View Full Version : Accurate 'Iso type' mapping

11-09-2009, 03:47 PM
The Ordinance Survery is testing out a new method of mapping using lasers (http://www.ordnancesurvey.co.uk/oswebsite/media/news/2009/october/futuremap.html). This is very, very cool.

11-09-2009, 04:39 PM
That's all sorts of wicked cool.

11-09-2009, 08:01 PM
Just in case anyone missed the vid...


Its just texture mapped laser scanning but they must be scanning from multiple directions and using some point cloud re-meshing to get the model back from it. Its all not that new but its very nicely done. Cambridge uni does a lot of this sort of stuff.

Now if you had this model as a starting point then that thing that Waldronate mentioned with the 3D twin digi camera thing would come into its own. You could upres the model significantly with that.

You will be seeing little sesna type planes with google written on the side soon...

11-09-2009, 08:27 PM
"Trialling"? ... as in, if you are TRYING something, it's a TRIAL, which means you are (not trying but) TRIALLING?

God, I love language.

Yoda was right. There is no "try."

11-09-2009, 10:45 PM
The Ordinance Survery is testing out a new method of mapping using lasers (http://www.ordnancesurvey.co.uk/oswebsite/media/news/2009/october/futuremap.html). This is very, very cool.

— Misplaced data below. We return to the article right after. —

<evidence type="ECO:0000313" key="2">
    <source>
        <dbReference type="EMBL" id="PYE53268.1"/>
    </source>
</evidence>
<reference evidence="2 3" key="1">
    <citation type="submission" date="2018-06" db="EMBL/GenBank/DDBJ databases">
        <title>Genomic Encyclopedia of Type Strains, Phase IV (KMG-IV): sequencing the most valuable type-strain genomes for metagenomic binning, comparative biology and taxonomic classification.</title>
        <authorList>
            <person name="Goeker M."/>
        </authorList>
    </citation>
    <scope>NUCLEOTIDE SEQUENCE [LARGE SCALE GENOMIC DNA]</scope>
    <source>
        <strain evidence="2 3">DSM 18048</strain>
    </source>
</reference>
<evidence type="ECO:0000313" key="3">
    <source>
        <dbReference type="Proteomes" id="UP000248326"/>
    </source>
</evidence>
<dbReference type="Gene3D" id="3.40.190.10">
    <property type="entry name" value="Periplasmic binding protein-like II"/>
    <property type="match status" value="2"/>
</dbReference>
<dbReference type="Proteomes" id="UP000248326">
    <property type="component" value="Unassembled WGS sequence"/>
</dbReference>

More accurate than lidar contour mapping?

-Rob A>

11-10-2009, 08:24 AM
Nothing new here except the scale of the activity and the total amount of coverage over the area of interest (possibly the availability as well).

It does look like the classic problem of reflective surfaces showed up in one area of a wall of windows. The image texture shows in the right place, but with the wrong information. The lidar data tends to get really nasty on reflective things and it takes lots of samples to smooth it out.

I wonder how long it took them to acquire this and if it was ground-based or air-based. Back in 2000 I interviewed with Cyra and they gave me a demo of their lidar mapping system. Just a few thousand points per second but with a pretty good range accuracy (it was a time of flight measurement device and they were getting a few picoseconds resolution or so). It didn't work past 100m or so. To scan a whole scene took an hour or so.

Stereo cameras work fairly well in most cases but are limited in their depth resolution for a single pair. Now when you start moving the camera with good position and pose data then you can get good results.